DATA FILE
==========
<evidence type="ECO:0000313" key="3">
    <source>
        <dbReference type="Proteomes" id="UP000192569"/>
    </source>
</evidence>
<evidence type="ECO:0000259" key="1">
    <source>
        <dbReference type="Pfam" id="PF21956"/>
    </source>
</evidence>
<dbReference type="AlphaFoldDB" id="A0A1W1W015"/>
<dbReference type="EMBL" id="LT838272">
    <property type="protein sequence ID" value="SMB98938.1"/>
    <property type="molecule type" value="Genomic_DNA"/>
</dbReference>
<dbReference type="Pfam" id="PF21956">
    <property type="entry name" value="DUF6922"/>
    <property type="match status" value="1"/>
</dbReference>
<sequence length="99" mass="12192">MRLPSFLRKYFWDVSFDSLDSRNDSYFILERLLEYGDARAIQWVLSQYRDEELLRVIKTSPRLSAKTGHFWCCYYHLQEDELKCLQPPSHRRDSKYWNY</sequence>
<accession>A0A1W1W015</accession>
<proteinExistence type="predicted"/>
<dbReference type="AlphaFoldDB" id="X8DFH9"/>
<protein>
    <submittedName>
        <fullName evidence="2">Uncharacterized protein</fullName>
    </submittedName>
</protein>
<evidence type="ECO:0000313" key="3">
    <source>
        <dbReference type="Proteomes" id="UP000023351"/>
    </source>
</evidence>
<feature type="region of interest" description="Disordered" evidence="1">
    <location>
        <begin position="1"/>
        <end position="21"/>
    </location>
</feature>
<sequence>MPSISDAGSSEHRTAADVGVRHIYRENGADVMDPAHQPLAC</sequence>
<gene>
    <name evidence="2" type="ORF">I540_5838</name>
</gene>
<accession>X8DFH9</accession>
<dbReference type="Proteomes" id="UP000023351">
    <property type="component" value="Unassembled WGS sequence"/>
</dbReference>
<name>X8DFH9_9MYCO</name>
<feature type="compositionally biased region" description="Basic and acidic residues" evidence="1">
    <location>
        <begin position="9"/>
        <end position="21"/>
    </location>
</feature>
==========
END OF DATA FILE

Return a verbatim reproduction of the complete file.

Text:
<evidence type="ECO:0000313" key="3">
    <source>
        <dbReference type="Proteomes" id="UP000192569"/>
    </source>
</evidence>
<evidence type="ECO:0000259" key="1">
    <source>
        <dbReference type="Pfam" id="PF21956"/>
    </source>
</evidence>
<dbReference type="AlphaFoldDB" id="A0A1W1W015"/>
<dbReference type="EMBL" id="LT838272">
    <property type="protein sequence ID" value="SMB98938.1"/>
    <property type="molecule type" value="Genomic_DNA"/>
</dbReference>
<dbReference type="Pfam" id="PF21956">
    <property type="entry name" value="DUF6922"/>
    <property type="match status" value="1"/>
</dbReference>
<sequence length="99" mass="12192">MRLPSFLRKYFWDVSFDSLDSRNDSYFILERLLEYGDARAIQWVLSQYRDEELLRVIKTSPRLSAKTGHFWCCYYHLQEDELKCLQPPSHRRDSKYWNY</sequence>
<accession>A0A1W1W015</accession>
<proteinExistence type="predicted"/>
<dbReference type="AlphaFoldDB" id="X8DFH9"/>
<protein>
    <submittedName>
        <fullName evidence="2">Uncharacterized protein</fullName>
    </submittedName>
</protein>
<evidence type="ECO:0000313" key="3">
    <source>
        <dbReference type="Proteomes" id="UP000023351"/>
    </source>
</evidence>
<feature type="region of interest" description="Disordered" evidence="1">
    <location>
        <begin position="1"/>
        <end position="21"/>
    </location>
</feature>
<sequence>MPSISDAGSSEHRTAADVGVRHIYRENGADVMDPAHQPLAC</sequence>
<gene>
    <name evidence="2" type="ORF">I540_5838</name>
</gene>
<accession>X8DFH9</accession>
<dbReference type="Proteomes" id="UP000023351">
    <property type="component" value="Unassembled WGS sequence"/>
</dbReference>
<name>X8DFH9_9MYCO</name>
<feature type="compositionally biased region" description="Basic and acidic residues" evidence="1">
    <location>
        <begin position="9"/>
        <end position="21"/>
    </location>
</feature>